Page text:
Massachusetts Passes Pregnancy Accommodations Law

On July 27, 2017, Massachusetts Governor Charlie Baker signed into law a bill that will grant pregnant employees the right to receive reasonable accommodations in the workplace. Massachusetts is the latest state to pass a pregnancy accommodation law, joining 21 other states and the District of Columbia. In the past three months alone, Connecticut, Nevada, Vermont, and Washington State have also passed similar laws, which have taken or will take effect at various dates this year or next year. Like many of the similar state laws, the Massachusetts law, entitled the Massachusetts Pregnant Workers Fairness Act (MPWFA), will expand protections for pregnant employees beyond the federal minimum.

Current Pregnancy Protections for Employees

Federal law already protects workers who are pregnant or who have given birth under such laws as Title VII of the Civil Rights Act (Title VII) and the Americans with Disabilities Act (ADA). Workplace discrimination based on pregnancy, childbirth, or related medical conditions constitutes unlawful sex discrimination under Title VII. Employees with limitations in their ability to work due to pregnancy, childbirth, or related conditions are entitled to the same workplace accommodations as workers with similar limitations that are not caused by pregnancy. The Supreme Court made that clear in a case about the availability of light duty work, Young v. United Parcel Service, Inc., 135 S. Ct. 1338 (2015). Under the ADA, although pregnancy itself is not considered a disability, covered employers must provide reasonable accommodations for many pregnancy- and childbirth-related medical conditions that constitute covered disabilities, unless doing so would impose an undue hardship on the employer.

Although the language of each state’s pregnancy accommodation law varies, states with these laws generally offer more expansive protection than federal law in terms of what conditions must be accommodated. Because the laws specifically offer reasonable accommodations for pregnancy and childbirth – rather than simply a related condition, workers’ conditions need not fall under the scope of the ADA to qualify for accommodations (e.g., a medical complication), nor do workers need to find comparable employees who have received accommodations for purposes of a Title VII claim.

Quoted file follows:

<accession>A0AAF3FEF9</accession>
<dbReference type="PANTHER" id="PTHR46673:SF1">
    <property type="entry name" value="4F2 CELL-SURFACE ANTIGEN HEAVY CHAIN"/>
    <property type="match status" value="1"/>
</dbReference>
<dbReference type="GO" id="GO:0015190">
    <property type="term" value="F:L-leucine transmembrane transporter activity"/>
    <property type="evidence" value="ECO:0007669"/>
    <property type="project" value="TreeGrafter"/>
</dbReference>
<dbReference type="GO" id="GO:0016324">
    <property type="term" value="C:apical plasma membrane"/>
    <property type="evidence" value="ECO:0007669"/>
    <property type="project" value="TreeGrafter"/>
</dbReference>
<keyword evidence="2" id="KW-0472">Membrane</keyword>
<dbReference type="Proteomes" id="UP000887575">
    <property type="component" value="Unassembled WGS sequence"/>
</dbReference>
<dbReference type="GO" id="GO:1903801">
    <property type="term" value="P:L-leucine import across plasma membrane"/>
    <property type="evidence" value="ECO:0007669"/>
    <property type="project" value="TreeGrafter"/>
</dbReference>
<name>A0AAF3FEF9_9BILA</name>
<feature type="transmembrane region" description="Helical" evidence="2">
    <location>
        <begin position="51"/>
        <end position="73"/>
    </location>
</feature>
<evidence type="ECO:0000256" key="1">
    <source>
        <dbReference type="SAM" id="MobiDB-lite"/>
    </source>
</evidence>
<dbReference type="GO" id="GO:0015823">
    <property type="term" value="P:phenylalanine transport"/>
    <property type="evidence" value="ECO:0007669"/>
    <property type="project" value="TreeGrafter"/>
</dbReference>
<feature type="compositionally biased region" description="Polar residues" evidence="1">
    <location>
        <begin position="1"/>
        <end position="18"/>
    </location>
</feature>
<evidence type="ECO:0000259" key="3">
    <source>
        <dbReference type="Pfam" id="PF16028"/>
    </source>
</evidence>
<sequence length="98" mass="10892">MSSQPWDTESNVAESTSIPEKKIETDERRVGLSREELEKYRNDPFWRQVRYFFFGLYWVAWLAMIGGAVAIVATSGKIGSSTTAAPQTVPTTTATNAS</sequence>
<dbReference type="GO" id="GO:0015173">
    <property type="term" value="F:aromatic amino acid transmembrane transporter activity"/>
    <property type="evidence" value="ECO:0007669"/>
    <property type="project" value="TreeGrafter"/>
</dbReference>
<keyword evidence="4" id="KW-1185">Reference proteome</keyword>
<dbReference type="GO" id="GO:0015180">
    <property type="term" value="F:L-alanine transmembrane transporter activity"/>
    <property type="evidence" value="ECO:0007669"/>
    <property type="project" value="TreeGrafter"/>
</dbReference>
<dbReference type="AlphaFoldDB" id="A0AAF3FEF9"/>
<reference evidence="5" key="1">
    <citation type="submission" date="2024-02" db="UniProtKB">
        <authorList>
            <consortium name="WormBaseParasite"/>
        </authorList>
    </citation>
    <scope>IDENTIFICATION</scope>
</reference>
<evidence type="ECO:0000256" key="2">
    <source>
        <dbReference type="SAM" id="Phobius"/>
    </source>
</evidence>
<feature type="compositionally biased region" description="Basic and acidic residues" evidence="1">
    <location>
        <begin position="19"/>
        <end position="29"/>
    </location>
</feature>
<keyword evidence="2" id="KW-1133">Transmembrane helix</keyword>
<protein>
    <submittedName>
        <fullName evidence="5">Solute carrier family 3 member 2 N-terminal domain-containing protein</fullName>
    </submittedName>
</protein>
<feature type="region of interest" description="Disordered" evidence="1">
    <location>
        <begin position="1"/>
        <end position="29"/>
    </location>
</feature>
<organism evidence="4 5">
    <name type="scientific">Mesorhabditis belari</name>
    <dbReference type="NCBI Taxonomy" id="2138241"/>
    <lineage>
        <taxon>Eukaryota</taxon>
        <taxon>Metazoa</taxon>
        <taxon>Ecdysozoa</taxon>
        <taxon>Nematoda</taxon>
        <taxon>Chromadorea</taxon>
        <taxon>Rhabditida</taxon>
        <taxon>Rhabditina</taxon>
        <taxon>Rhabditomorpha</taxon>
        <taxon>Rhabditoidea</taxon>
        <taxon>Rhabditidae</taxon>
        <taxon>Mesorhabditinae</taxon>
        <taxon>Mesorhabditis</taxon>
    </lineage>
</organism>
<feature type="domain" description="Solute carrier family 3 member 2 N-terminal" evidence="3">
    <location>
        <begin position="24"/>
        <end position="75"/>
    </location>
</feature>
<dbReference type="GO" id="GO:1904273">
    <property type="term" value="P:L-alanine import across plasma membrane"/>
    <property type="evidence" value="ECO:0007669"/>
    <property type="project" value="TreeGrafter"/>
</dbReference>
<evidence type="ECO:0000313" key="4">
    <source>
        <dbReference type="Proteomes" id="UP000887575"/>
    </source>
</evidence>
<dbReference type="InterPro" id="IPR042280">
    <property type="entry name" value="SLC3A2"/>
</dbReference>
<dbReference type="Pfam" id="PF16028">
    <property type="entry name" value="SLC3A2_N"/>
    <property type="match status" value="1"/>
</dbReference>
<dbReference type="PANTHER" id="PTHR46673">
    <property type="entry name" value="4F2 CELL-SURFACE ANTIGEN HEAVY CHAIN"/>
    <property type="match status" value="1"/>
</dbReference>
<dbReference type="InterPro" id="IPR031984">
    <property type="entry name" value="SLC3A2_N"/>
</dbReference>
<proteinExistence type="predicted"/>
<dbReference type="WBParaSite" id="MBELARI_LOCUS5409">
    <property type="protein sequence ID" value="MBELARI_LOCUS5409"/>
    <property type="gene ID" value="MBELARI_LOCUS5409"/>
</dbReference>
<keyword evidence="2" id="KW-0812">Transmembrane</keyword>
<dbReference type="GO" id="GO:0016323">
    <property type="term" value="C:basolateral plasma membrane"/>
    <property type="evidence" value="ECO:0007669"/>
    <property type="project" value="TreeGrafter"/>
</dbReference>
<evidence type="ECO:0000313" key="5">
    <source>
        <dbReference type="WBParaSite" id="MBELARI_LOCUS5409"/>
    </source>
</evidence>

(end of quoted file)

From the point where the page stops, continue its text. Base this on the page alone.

For example, several states’ laws specifically contemplate lactation and the need to express breast milk as a covered condition. Under these laws, pregnant employees generally do not need to show that coworkers with similar, non-pregnancy-related limitations are given accommodations. Some states, including Massachusetts, also limit employers’ ability to require medical documentation for certain, specific requests such as more frequent restroom, food, or water breaks. Most pregnancy accommodation laws also provide greater coverage by being applicable to employers with fewer employees than what is required under Title VII and the ADA (15 or more employees).

The Massachusetts Pregnant Workers Fairness Act

The MPWFA, which will go into effect April 1, 2018, amends Massachusetts’s existing anti-discrimination law to prohibit employers from discriminating against, failing to hire, or firing an employee based on pregnancy or a condition related to pregnancy, including but not limited to the need to express breast milk. The MPWFA also prohibits employers from denying workers reasonable accommodations for pregnancy and pregnancy-related conditions, and retaliating against employees for requesting such accommodations.

Under the Act, reasonable accommodations for workers might include, but are not limited to, more frequent or longer unpaid breaks; time off to recover from childbirth, with or without pay; modified equipment or seating; job restructuring; private non-bathroom space to express breast milk; or assistance with manual labor. Like the ADA, the MPWFA requires an employer to engage in a good faith “interactive process” with an employee requesting accommodations in order to determine an effective and reasonable accommodation that would allow the employee to perform the essential functions of her position. While an employer may normally require the employee to provide documentation from a healthcare provider, it may not do so when the accommodation requested is for (1) more frequent restroom, food, or water breaks; (2) seating; (3) or limits on lifting over 20 pounds.

Also similar to the ADA, the MPWFA does not require an employer to provide a reasonable accommodation when the employer can show that doing so would pose an “undue hardship,” which the Massachusetts act defines as an action requiring significant difficulty or expense. To determine whether an undue hardship exists, a finder of fact must consider the following factors: (1) the nature and cost of the needed accommodation; (2) the overall financial resources of the employer; (3) the overall size of the business of the employer with respect to the number of employees and the number, type, and location of its facilities; and (4) the effect on expenses and resources or any other impact of the accommodation on the employer’s program, enterprise, or business.

The Act further provides that employers may not require employees to accept accommodations if such accommodations are unnecessary for the worker to perform the essential functions of her job. Similarly, employees may not be forced out on leave if a reasonable accommodation would enable them to perform the essential functions of their position.